A House committee pushed a measure this morning that would rewrite school funding in Idaho by allocating more dollars for public charter schools' building construction and maintenance.
Currently public charter schools have no discrete source of revenue to pay for facility costs, usually diverting funds meant for teacher salaries in order to pay rent or bond installments. Traditionally, school districts pay for facilities through voter-approved measures. Additionally, traditional public schools receive state subsidies for bond levy repayment costs.
"This bill is a the product of a lot of compromises," Jason Hancock, deputy chief of staff with the Idaho Department of Education, told members of the House Education Committee this morning. "Everybody got something and everybody gave something up."
House Bill 206 would earmark a percentage of the average amount of facility levy funds being raised by school districts on a per student basis. For Fiscal Year 2014, the distribution would be equal to 20 percent of the amount. For FY 2015, the percentage would increase to 30 percent. Going forward, the percentage would increase or decrease in 10 percent increments based on the level or increase or decrease in the appropriations to traditional public schools.
"This is a real dilemma for me," said Boise Democratic Rep. Janie Ward-Engelking. "I want charter school students funded adequately but I want the same thing for every public education student in Idaho."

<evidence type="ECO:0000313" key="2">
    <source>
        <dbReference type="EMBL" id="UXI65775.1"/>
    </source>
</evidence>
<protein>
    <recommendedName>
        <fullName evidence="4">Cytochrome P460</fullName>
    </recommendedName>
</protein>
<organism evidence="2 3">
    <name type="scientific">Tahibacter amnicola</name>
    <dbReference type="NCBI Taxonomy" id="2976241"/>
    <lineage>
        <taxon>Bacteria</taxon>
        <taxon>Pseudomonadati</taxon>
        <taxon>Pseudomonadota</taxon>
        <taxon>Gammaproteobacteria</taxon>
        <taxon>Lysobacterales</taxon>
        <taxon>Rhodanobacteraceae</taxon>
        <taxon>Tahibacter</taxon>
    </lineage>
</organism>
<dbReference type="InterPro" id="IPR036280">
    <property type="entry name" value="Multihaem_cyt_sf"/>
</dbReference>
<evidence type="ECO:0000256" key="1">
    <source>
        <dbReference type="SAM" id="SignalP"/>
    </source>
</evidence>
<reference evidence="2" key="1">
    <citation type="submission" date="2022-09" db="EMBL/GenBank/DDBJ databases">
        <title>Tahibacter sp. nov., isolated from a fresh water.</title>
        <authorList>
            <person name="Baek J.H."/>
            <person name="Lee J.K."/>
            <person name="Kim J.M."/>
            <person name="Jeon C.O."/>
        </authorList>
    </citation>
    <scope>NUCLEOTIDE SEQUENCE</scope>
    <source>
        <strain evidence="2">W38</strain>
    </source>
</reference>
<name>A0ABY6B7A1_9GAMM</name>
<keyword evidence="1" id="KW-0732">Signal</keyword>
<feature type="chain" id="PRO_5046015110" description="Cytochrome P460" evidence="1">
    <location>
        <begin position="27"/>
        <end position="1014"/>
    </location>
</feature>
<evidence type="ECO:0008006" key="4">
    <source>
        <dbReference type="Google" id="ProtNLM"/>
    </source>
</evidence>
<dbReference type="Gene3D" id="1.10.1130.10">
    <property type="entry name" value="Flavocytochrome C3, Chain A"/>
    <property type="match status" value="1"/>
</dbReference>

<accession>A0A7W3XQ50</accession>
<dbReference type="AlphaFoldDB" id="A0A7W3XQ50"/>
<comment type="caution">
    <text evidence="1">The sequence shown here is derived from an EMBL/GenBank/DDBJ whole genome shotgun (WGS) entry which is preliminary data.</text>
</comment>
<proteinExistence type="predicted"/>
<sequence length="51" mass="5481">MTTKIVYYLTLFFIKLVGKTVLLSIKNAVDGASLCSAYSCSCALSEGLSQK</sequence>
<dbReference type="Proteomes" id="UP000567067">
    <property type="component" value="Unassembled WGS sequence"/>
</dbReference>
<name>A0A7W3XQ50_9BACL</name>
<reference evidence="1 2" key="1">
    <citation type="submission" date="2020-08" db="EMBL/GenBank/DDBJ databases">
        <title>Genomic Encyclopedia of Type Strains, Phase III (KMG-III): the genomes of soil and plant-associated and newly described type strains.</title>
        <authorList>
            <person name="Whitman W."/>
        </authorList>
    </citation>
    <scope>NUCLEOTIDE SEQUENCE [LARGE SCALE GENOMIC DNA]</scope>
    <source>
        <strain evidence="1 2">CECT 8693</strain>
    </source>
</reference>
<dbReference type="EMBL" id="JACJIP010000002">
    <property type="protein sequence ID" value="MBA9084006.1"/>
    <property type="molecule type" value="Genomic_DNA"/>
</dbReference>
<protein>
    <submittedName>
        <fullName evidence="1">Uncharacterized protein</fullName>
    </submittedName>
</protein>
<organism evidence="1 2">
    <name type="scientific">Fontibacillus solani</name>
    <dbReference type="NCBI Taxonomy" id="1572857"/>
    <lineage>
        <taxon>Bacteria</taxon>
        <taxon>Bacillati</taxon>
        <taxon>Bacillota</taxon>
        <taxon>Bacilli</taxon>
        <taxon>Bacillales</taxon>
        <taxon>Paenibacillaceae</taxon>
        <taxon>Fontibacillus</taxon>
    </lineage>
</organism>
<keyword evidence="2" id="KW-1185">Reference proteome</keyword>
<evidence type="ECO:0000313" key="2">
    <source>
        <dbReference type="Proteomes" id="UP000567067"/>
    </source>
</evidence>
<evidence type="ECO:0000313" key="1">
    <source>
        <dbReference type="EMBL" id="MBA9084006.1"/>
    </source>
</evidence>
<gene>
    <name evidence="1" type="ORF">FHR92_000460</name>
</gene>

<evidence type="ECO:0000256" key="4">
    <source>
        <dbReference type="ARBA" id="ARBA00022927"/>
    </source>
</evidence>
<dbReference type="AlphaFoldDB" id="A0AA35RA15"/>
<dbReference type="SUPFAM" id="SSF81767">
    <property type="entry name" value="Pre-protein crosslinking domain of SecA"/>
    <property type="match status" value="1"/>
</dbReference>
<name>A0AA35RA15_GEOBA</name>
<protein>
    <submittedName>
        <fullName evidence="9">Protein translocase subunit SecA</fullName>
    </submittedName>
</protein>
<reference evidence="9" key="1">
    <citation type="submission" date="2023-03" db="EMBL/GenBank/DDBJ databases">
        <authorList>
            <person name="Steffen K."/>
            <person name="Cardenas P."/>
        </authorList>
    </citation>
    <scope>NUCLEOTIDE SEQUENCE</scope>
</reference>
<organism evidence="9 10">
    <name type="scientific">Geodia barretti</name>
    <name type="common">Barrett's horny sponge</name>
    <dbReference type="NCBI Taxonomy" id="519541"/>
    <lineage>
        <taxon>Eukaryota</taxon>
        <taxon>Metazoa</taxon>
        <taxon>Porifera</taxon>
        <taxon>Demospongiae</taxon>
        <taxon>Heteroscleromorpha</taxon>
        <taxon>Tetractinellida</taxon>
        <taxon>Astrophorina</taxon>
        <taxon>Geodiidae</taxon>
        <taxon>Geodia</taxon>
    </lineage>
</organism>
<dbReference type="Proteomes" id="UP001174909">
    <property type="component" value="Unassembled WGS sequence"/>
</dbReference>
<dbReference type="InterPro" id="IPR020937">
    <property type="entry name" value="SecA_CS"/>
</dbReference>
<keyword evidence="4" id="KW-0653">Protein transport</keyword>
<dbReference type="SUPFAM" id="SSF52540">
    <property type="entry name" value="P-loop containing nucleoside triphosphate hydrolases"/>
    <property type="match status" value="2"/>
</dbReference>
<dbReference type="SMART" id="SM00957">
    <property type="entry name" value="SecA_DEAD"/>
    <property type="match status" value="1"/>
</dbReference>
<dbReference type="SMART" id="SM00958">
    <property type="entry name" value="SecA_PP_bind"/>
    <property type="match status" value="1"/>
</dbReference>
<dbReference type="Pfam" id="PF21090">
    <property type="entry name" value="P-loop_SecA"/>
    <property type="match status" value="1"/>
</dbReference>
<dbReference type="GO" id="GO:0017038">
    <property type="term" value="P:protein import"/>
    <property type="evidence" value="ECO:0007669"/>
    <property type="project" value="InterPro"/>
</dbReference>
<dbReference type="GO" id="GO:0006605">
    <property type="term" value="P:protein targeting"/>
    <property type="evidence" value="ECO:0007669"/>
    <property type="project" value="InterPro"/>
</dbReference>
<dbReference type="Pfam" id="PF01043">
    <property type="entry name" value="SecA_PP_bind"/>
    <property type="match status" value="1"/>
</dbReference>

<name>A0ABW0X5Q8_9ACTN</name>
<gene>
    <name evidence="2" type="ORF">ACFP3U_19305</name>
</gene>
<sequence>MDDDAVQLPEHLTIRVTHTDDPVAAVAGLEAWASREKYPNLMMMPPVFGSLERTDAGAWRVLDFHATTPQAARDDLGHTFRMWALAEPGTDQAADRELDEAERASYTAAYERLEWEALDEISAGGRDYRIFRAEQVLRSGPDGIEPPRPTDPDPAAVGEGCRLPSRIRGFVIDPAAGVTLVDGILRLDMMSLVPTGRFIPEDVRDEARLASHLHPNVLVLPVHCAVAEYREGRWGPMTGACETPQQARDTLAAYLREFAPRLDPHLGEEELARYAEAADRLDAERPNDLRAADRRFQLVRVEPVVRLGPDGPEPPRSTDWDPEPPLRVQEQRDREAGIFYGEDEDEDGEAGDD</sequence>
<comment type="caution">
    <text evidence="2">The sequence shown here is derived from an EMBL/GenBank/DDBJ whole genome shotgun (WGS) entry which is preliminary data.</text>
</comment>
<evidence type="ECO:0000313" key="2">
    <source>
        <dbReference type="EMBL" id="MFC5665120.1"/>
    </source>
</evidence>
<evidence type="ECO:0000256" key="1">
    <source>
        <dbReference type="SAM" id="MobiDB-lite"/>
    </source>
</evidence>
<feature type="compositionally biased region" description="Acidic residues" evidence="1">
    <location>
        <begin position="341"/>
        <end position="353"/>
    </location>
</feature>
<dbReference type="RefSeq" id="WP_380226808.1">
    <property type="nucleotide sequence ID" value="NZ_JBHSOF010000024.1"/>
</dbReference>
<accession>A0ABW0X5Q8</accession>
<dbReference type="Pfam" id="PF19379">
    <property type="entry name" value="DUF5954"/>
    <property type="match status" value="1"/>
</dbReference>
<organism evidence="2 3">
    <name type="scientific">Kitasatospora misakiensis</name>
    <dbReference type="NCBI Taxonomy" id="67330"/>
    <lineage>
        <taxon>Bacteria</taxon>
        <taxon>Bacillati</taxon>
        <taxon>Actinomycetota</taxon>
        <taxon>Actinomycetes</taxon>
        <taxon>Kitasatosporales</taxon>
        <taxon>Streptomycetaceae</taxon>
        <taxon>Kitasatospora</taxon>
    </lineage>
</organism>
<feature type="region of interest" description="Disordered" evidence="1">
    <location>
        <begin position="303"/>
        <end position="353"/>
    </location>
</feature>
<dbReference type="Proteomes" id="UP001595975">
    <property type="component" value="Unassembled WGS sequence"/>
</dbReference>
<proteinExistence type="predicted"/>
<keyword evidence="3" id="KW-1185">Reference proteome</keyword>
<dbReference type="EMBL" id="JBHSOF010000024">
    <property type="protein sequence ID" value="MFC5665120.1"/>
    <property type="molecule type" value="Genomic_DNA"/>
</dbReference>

When asked if the Legislature's Joint Finance-Appropriations Committee had given its blessing to the new funding methodology, Hancock said the bill wouldn't go through JFAC.
"But, historically, a piece of legislation with fiscal impact is passed by the entire Legislature, then JFAC traditionally funds it," said Hancock. "They don't say 'aye' or 'nay' on policy."
Idaho Falls Republican Rep. Linden Bateman motioned to pass the bill even before public testimony had concluded.
"I've visited charter schools throughout the state; some are in brand new buildings and some look like something out of the 1970s back up on cinder blocks," said Bateman. "This is good legislation that moves us to a principle of uniformity."
Kelly Trudeau, administrator at Meridian's Compass Charter School, said her school had paid for its structure but ended up paying over $1 million in fees for the bond.
"We needed to double our enrollment simply to keep up with our bond payments," said Trudeau. "We use 56 percent of our funding just to pay for our facility. That leaves us only 43 percent to pay for utilities, technology, textbooks, desks and equipment."
HB 206 now goes to the full House for consideration.